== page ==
Top 9 Things I’ve Learned from My Summer Internship

July 22, 2016

Top 9 Things I’ve Learned from My Summer Internship

We’re halfway through the summer, and Berkeley J-School students are scattered around the globe working in a variety of internships. Whether joining the staff of an established news team, working with a small documentary crew or pursuing an independent project, second-year students are finding their summer isn’t the break it used to be.

We caught up with some members of the class of “÷17 to see what they’ve learned so far this summer. Here’s what they said.

  1. “Ask questions, get involved, and be nice–it goes a long way.” – Manjula Varghese, video intern, The New York Times, New York, NY

Manjula Varghese recommends speaking up and being willing to work collaboratively. It seems to be working for her. Her video on tree frogs hatching appeared on the homepage of The Times only weeks into her internship. Other J-School students are making a name for themselves at The Times. Jeremy Lin (“÷16) interned in the graphics department last year and Lucas Waldron (“÷17) is working alongside Varghese in the animation department this summer (see his comments below.)

2. ‰”Conducting an interview where you don’t really speak the language isn’t ideal, but is possible (record their responses, then take to a translator.)”– Levi Bridges, Associated Press, Moscow, Russia

In addition to his reporting work at the J-School last year, Levi Bridges also took on a full course load of Russian language study. His late nights reading classic poetry are paying off as Bridges reports on immigration and labor issues for the Associated Press thanks to his Overseas Press Club Fellowship.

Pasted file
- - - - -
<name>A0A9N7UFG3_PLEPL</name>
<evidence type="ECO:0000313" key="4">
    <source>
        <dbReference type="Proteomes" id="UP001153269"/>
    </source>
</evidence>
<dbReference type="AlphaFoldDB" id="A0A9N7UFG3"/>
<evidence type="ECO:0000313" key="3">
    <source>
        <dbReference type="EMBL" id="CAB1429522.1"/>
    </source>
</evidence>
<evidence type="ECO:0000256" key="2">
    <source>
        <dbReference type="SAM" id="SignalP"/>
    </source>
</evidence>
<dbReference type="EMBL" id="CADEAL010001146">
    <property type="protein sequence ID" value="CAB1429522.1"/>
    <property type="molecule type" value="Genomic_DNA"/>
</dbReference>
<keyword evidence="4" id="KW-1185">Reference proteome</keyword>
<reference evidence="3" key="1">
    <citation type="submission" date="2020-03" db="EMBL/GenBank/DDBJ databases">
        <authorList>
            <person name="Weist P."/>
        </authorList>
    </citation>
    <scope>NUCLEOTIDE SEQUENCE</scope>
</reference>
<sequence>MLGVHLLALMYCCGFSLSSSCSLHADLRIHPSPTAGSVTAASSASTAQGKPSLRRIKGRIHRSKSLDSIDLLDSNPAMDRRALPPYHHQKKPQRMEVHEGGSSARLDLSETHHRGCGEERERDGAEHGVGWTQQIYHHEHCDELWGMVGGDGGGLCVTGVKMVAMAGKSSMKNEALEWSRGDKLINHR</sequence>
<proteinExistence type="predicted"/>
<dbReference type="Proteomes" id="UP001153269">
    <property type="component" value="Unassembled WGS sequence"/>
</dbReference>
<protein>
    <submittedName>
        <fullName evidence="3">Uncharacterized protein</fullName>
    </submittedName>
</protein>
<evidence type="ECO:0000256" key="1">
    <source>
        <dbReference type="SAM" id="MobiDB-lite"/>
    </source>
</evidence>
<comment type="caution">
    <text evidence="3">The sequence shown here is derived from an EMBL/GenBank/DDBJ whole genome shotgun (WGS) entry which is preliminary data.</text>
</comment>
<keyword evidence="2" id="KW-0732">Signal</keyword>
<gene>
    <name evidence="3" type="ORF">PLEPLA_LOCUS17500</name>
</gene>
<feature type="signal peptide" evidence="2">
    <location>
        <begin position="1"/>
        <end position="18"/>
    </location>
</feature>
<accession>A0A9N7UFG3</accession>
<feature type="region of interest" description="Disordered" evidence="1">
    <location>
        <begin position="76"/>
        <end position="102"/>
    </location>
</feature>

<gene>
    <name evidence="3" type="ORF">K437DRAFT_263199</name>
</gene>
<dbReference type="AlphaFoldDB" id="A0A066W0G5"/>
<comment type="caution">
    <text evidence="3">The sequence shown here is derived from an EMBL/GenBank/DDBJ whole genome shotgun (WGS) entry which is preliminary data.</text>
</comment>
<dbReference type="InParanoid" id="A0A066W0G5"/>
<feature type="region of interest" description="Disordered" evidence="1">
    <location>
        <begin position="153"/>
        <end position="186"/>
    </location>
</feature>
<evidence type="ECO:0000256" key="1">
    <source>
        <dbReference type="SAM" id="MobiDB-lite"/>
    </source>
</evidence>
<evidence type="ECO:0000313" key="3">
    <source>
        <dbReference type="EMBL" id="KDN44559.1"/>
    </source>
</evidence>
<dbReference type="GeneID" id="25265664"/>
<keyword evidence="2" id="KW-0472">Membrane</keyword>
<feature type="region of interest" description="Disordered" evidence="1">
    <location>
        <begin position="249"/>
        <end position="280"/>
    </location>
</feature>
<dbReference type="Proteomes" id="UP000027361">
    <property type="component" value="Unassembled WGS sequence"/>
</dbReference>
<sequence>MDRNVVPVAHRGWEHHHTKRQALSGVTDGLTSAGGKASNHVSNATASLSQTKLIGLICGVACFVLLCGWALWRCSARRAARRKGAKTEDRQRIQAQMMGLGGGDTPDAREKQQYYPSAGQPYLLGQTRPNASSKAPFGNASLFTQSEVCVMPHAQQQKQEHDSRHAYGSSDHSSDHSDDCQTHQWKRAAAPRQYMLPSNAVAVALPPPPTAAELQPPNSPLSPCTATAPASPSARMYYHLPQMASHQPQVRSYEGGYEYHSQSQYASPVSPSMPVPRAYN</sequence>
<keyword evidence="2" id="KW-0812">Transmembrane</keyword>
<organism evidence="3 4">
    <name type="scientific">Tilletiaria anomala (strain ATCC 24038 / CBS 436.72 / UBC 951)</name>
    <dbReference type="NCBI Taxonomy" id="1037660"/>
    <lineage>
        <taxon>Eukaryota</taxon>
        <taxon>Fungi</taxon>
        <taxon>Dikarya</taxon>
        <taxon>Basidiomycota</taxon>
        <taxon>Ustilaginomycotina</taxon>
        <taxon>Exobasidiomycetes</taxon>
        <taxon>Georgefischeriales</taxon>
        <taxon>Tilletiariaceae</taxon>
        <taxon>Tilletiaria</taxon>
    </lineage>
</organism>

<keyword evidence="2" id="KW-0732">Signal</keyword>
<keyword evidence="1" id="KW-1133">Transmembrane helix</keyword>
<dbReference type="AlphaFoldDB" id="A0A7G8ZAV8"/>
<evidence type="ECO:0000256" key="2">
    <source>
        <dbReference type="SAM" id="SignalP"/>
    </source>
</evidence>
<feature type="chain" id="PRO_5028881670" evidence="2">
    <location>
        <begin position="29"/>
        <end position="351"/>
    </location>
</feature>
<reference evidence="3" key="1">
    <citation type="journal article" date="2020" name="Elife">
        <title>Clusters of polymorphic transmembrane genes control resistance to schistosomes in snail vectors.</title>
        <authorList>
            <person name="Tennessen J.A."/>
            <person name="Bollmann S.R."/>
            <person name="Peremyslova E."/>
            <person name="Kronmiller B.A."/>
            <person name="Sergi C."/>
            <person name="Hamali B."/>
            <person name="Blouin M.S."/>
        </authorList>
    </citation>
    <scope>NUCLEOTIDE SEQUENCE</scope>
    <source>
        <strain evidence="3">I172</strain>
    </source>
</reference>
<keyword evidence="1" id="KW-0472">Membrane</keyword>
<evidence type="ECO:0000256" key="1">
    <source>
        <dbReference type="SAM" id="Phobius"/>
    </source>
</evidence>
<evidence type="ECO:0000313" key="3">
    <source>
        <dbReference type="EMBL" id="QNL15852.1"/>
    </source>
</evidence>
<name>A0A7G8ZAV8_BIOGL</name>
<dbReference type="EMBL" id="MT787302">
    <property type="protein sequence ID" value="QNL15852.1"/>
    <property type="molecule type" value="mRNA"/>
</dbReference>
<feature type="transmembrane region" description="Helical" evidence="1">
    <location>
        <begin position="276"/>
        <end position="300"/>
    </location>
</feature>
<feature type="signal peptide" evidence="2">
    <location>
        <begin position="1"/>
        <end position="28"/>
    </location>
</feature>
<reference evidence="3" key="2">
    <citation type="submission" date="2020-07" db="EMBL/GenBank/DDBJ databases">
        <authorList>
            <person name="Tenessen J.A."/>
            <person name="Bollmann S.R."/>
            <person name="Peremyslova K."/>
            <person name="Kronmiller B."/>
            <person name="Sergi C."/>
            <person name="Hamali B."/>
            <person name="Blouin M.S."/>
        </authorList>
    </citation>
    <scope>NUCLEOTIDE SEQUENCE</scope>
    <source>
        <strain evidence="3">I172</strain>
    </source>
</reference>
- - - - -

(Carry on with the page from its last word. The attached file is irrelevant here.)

3. ‰”After Effects is a skill everyone interested in multimedia should learn because it’s in high demand in digital journalism, and you will actually get paid.”– Lucas Waldron, animation intern, The New York Times, New York, NY

When it comes to multimedia, Lucas Waldron knows what he’s talking about. The Times is Waldron’s second internship this year, after producing video for KQED in San Francisco. Check out a video Waldron produced for the Times on the Panama Canal, using After Effects. The program is taught at the J-School in the multimedia program.

4. ‰”Get on air, and get on as often as you can”– Katherine Rose, Raven Radio, Sitka, Alaska

Katherine Rose says working at a small radio station in a remote area offers real benefits. Most importantly, you get on the air a lot. ‰”In Sitka, you’re guaranteed to host the evening news for the last month of your internship,” Rose says, ‰”but you should also take the opportunity to host music shows or talk shows. The people at Raven Radio are super open to your ideas.” She also provided some advice if you’re taking float planes to remote islands: “Be sure to take Dramamine. Lots and lots of Dramamine.”

5. ‰”Expect to fail, and delight (enormously) in any moments of success“- Jason Hanasik, 360 video intern, The Los Angeles Times, Los Angeles, CA